Posted By Doug Peterson
While many people tend to think of quizzes, tests and exams as being made up of questions, professionals in the assessment industry typically use the term “item” because the question is only a part of the overall interaction with the learner, along with choices, scoring and feedback.
Well-written items can be used to assess what a learner needs to learn prior to a learning event as well as what they *have* learned after the learning event. Well-written items promote learning and memory recall, and help retain knowledge, skills and/or abilities over time. But writing good items isn’t as easy as it looks.
I’ll be devoting a few blog posts to some pointers about item writing and hope you find them helpful.
Today, let’s consider these three important qualities of well-written items – they need to be fair, valid and reliable.
“Trick” items, or confusing or misleading items do not allow the test-taker to show their true understanding of the subject matter, and stakeholders in the testing process would not be able to trust the results. The goal of an item is not to prove what a test-taker doesn’t know, it’s to allow him or her to show what they *do* know. Also, an item should only test one thing, so you only want to test the participant’s knowledge OR their puzzle-solving abilities, but not both at the same time.
An item needs to be valid in the context of the assessment. For example, an assessment that tests a learner’s ability to diagnose Alzheimer’s disease should not contain an item about dental hygiene. The dental hygiene item, as well-written as it may be, is simply not valid in that context.
Finally, an item needs to be reliable. For example, if you were asking a five-year-old a question that requires the language comprehension skills of a ten-year-old, it’s unlikely that your results would be very reliable. An item must accurately measure the test-taker’s true understanding of the subject matter, repeatedly over time, and reduce the possibility of guessing the correct answer as much as possible.
Please feel free to leave a comment in the area below! In Part 2, we’ll take a look at the different parts of an item as well as some basic guidelines for writing a good stimulus and good choices.
Other posts in this series:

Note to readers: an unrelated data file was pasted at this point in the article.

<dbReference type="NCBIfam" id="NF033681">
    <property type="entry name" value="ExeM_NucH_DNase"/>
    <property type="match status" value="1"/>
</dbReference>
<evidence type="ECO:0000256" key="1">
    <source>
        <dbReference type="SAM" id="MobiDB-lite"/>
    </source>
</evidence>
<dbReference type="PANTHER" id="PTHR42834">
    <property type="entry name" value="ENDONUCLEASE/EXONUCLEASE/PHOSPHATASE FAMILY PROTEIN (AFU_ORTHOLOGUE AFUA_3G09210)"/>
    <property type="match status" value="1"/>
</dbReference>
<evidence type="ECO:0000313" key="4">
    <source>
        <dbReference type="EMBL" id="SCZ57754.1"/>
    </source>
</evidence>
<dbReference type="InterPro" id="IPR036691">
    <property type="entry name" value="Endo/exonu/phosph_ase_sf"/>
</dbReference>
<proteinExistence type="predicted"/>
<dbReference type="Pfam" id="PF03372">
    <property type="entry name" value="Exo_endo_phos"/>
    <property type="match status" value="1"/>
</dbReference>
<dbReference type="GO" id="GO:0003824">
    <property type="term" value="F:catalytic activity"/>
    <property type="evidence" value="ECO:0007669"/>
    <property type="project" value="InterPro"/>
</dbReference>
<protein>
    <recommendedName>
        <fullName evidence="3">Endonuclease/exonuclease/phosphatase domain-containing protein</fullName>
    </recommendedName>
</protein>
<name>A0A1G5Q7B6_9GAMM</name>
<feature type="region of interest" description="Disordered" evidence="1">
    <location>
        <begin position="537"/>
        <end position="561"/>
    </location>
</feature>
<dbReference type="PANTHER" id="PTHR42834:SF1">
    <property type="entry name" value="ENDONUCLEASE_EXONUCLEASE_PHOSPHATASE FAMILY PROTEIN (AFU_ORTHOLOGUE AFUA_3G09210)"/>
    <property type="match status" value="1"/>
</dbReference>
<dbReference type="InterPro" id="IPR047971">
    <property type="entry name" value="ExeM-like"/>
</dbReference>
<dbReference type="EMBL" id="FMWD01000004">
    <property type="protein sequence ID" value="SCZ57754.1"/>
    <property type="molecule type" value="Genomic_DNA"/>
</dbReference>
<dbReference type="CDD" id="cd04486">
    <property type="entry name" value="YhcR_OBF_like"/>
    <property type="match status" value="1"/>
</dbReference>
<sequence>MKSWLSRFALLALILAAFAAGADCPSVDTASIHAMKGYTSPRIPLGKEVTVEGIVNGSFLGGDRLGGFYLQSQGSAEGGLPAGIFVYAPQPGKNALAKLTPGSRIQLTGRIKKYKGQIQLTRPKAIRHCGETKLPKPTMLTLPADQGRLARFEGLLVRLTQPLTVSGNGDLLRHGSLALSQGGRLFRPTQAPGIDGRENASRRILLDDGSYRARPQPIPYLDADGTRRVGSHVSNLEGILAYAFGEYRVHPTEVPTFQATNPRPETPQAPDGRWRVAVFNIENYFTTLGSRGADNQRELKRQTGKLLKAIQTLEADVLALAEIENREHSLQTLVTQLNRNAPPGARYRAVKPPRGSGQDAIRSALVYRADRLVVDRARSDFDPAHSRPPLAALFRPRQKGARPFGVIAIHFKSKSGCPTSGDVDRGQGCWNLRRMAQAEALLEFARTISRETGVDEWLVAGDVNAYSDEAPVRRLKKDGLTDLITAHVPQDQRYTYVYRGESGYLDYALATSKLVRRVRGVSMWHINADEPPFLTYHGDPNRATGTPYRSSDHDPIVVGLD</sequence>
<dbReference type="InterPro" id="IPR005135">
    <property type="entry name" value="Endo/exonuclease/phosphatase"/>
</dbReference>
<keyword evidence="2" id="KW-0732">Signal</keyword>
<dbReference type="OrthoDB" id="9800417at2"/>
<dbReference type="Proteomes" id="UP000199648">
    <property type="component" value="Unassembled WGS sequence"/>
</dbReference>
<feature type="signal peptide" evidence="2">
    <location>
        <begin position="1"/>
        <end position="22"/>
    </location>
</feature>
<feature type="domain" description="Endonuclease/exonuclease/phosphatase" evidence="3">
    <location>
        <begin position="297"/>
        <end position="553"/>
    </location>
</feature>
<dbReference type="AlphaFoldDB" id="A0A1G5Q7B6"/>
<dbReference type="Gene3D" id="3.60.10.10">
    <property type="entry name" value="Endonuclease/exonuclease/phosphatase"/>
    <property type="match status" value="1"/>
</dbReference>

Posted by Brian McNamara
A survey is only as good as the results you get from it. That’s why it’s important to carefully consider and plan for survey forms that will yield accurate, valid data that can be analyzed to yield the answers that you and your stakeholders are seeking.
This article looks at a few general tips on identifying the information you want to capture, writing survey questions, structuring surveys and planning ahead for how you or your stakeholders will want to analyze data.
1. Provide a brief introduction to the survey that lets the respondents know the:
- Purpose of the survey – why do you want the respondents’ opinions?
- Length of the survey (Number of questions? How long will it take to complete?)
- Closing date for survey responses
Tip: It also makes sense to include this information in the initial invitation to help set expectations and boost response rates.
2. Keep the survey short and sweet (only ask the minimum number of questions required)… the longer the survey, the more likely that respondents will abandon it or refuse to participate.
3. Avoid ambiguity in how your questions are worded; be as direct as possible.
4. Within the survey form, let respondents know how much longer they have to finish the assessment – built-in progress bars (available in most of Questionmark’s standard question-by-question assessment templates) can help here. For example:
5. Consider the flow of the assessment. Ideally your survey should group similar types of questions together. For example, in a course evaluation survey, you might ask two or three questions about the course content, then questions about the venue, and then questions about an instructor.